As I mentioned in the comments, Semple and Roth (Introduction to Algebraic Geometry) discuss this in "Examples on Chapter VIII" example 12 (p.187 of my version). As far as I can tell, this is what they are saying:

Homoloidal webs:

Let $V$ be a 4-dimensional vector space and suppose we're working in
the projective 3-space $PV$ with homogeneous coordinates
$[x_0:\cdots:x_3]$. Pick four homogeneous (degree $d$) polynomials
$F_0,\ldots,F_3\in Sym^d(V)$. We get a rational map $PV\to PV$
defined by

$$[x_0:\cdots:x_3]\mapsto[F_0(x):\cdots:F_3(x)]$$

How
should we think of this? We have a 3-parameter family of surfaces
$\sum_i\lambda_iF_i=0$ (parametrised by
$[\lambda_0:\cdots:\lambda_3]\in PV^*$, called a "homoloidal web" of
surfaces) and the equation $\sum_i\lambda_iF_i(x)=0$ defines a
hyperplane in $PV^*$ consisting of surfaces which contain $x$. Our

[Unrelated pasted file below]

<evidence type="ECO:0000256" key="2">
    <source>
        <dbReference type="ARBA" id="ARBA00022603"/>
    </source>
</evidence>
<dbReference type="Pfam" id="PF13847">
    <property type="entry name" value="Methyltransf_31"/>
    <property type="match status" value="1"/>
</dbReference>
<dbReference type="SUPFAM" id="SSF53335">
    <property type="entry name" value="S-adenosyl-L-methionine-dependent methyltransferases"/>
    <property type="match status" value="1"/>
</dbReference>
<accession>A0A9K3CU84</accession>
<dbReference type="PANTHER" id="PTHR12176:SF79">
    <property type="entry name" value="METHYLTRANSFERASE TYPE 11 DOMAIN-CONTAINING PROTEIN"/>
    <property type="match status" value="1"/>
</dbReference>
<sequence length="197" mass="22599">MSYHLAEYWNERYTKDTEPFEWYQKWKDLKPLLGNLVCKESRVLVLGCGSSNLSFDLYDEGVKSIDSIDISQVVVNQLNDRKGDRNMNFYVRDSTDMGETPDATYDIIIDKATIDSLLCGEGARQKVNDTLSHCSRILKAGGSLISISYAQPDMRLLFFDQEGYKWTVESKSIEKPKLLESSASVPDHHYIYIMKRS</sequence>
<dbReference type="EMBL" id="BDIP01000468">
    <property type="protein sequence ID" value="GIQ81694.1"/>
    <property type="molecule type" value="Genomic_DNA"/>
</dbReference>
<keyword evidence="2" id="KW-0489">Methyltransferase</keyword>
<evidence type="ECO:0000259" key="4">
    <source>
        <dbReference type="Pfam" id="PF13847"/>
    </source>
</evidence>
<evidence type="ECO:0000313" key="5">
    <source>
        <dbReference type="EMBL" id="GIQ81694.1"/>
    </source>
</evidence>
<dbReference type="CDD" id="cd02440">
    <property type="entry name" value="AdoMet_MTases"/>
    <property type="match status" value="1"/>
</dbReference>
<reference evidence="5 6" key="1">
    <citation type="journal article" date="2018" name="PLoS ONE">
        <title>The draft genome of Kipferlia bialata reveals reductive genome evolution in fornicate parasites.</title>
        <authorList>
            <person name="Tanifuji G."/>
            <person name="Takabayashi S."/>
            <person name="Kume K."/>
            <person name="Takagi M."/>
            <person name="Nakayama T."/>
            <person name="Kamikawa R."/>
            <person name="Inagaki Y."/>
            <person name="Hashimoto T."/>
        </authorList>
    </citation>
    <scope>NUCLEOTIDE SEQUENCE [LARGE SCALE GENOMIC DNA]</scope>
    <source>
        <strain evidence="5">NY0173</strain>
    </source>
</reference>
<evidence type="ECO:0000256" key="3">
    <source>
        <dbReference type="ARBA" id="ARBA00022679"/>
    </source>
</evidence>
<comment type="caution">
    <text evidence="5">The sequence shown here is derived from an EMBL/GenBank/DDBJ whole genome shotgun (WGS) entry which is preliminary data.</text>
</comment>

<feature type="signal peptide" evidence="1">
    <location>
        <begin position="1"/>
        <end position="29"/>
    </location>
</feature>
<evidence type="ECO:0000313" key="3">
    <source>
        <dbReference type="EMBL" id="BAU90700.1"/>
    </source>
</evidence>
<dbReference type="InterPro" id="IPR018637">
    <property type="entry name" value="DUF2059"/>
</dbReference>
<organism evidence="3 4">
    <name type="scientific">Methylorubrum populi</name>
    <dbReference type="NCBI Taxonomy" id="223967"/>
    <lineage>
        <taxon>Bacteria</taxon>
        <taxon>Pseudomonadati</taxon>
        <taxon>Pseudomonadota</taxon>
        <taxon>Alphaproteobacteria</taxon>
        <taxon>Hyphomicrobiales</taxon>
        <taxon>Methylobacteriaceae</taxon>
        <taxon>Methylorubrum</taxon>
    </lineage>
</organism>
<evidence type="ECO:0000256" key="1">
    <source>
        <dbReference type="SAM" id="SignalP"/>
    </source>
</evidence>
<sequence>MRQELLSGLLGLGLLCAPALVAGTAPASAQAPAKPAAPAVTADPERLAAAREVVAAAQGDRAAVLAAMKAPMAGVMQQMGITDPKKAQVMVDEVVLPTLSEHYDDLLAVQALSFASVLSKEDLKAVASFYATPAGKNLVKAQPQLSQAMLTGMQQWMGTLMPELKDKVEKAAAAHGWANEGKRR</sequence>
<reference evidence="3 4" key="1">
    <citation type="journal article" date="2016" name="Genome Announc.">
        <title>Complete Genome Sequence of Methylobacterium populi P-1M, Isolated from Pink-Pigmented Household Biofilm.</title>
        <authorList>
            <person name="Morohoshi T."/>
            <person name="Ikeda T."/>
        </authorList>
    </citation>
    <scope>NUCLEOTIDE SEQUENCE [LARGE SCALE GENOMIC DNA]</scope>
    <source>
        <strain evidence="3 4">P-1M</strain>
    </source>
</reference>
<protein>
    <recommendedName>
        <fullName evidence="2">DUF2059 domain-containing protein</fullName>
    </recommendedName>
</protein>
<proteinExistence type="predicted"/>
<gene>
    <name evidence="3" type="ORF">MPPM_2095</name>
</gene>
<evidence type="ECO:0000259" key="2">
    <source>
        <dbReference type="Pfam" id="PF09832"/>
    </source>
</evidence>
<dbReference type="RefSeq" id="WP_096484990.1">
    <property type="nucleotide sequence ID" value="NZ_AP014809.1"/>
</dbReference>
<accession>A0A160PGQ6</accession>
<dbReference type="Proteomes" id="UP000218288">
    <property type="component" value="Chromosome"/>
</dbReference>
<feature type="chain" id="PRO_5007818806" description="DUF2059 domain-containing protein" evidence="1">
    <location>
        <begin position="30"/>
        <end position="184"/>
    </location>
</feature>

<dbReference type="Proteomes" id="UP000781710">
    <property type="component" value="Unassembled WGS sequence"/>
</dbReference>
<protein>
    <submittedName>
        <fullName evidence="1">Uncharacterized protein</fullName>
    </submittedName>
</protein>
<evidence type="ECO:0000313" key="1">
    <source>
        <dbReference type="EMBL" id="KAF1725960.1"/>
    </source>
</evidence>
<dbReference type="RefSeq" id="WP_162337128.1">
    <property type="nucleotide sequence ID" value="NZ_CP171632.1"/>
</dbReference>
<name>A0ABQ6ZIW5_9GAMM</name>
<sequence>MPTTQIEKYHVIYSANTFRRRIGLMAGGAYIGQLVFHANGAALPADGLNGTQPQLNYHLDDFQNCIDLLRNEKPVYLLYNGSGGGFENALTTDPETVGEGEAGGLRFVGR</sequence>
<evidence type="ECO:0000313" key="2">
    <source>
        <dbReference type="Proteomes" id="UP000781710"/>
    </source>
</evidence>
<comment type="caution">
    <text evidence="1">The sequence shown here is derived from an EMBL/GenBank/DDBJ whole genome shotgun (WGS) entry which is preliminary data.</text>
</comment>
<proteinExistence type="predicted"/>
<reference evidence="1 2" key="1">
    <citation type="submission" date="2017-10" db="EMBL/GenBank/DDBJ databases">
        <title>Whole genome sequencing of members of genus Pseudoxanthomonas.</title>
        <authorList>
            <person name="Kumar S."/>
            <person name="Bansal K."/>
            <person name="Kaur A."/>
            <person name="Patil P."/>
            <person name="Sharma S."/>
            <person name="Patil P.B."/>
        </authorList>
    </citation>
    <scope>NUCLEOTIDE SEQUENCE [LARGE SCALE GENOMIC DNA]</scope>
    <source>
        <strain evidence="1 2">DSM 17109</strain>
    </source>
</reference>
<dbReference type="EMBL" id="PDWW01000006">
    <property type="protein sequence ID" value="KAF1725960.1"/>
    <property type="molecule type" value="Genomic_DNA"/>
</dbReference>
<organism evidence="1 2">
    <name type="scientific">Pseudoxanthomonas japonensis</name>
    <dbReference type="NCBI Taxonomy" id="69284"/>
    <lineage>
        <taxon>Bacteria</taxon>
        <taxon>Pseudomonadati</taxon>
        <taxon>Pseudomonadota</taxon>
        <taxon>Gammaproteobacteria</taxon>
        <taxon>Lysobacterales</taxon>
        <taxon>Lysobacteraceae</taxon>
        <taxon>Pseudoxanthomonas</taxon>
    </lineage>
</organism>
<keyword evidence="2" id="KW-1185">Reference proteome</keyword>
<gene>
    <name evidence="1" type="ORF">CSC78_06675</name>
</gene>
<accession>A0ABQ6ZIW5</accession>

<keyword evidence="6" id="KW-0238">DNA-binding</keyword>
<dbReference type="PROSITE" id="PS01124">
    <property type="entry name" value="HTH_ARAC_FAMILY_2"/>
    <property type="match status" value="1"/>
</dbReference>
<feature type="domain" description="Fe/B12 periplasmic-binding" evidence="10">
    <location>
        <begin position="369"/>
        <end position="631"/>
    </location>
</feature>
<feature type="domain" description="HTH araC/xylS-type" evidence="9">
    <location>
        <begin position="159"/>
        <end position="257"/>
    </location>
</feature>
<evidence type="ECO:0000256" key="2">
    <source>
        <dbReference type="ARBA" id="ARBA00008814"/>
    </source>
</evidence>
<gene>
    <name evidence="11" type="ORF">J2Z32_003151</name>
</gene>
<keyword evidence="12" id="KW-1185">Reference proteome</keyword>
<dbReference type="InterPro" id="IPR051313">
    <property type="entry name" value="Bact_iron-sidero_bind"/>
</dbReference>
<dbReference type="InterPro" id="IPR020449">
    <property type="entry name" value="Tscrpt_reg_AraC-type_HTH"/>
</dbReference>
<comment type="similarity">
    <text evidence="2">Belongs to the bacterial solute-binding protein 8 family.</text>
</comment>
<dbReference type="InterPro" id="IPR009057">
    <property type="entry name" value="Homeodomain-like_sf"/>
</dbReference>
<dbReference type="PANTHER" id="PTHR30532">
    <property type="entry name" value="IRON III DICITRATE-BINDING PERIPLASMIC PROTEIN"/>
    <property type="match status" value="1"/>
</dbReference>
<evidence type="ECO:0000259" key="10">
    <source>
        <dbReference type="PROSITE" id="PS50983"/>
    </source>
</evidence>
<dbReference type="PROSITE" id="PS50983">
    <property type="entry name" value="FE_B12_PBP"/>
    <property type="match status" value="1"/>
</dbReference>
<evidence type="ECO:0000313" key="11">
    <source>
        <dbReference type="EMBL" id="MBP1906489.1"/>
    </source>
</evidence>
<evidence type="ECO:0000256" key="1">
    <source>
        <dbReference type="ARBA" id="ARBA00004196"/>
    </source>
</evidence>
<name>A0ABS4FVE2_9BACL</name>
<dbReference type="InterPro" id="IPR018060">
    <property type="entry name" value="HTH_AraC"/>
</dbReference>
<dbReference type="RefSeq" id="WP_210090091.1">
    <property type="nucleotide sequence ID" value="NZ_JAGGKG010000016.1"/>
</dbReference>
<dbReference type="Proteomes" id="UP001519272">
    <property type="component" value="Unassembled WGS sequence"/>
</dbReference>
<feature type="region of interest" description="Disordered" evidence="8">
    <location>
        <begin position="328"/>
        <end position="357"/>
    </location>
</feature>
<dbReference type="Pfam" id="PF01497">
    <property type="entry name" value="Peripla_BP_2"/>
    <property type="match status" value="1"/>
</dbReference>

map sends $x$ to the point in $PV$ dual to this hyperplane.

Monoids:

Now suppose that our surfaces $F_i$ all have a singularity of order
$d-1$ at the point $p$. In other words, they're all monoids in the
sense of Cayley (because they have degree $d$). They call the
corresponding birational maps monoidal transformations. Certainly $p$ will be in the base locus of this system of surfaces, so you need to blow up at $p$ to get a morphism, but I'm still not sure why this is a reasonable definition.

They do discuss examples of this immediately afterwards, but I get lost in the notation.

We define a monoidal transformation of a surface to be the operation of blowing up a single point. This new terminology is to distinguish it from the more general process of blowing up an arbitrary closed subscheme. It also goes by many other names in the literature: locally quadratic transformation, dilatation, $\sigma$-process, Hopf map, to mention a few.It would seem Hartshorne was not aware of Cayley's terminology, or at least he does not refer to it. $\endgroup$ – Carlo Beenakker Aug 13 at 19:32thinkI heard Zariski use the term “monoidal transformation” at a time when Hartshorne was still a very beginning graduate student. $\endgroup$ – Lubin Aug 13 at 21:38